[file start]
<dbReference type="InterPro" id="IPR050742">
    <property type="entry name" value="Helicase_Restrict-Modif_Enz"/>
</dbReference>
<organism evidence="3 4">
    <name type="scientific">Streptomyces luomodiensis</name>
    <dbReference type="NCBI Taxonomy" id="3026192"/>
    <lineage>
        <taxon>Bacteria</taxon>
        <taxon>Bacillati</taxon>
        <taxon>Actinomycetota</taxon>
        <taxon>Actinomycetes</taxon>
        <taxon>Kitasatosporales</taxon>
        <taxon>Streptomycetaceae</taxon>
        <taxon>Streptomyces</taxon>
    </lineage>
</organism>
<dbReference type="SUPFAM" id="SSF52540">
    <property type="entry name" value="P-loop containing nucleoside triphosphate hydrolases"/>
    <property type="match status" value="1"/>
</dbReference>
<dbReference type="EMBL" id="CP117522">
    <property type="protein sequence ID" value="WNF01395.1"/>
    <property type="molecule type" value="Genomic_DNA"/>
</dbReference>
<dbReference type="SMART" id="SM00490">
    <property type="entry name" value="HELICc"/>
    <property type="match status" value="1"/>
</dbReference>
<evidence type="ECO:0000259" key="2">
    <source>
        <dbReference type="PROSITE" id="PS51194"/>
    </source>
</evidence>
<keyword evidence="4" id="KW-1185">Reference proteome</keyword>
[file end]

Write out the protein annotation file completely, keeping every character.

<dbReference type="InterPro" id="IPR050742">
    <property type="entry name" value="Helicase_Restrict-Modif_Enz"/>
</dbReference>
<organism evidence="3 4">
    <name type="scientific">Streptomyces luomodiensis</name>
    <dbReference type="NCBI Taxonomy" id="3026192"/>
    <lineage>
        <taxon>Bacteria</taxon>
        <taxon>Bacillati</taxon>
        <taxon>Actinomycetota</taxon>
        <taxon>Actinomycetes</taxon>
        <taxon>Kitasatosporales</taxon>
        <taxon>Streptomycetaceae</taxon>
        <taxon>Streptomyces</taxon>
    </lineage>
</organism>
<dbReference type="SUPFAM" id="SSF52540">
    <property type="entry name" value="P-loop containing nucleoside triphosphate hydrolases"/>
    <property type="match status" value="1"/>
</dbReference>
<dbReference type="EMBL" id="CP117522">
    <property type="protein sequence ID" value="WNF01395.1"/>
    <property type="molecule type" value="Genomic_DNA"/>
</dbReference>
<dbReference type="SMART" id="SM00490">
    <property type="entry name" value="HELICc"/>
    <property type="match status" value="1"/>
</dbReference>
<evidence type="ECO:0000259" key="2">
    <source>
        <dbReference type="PROSITE" id="PS51194"/>
    </source>
</evidence>
<keyword evidence="4" id="KW-1185">Reference proteome</keyword>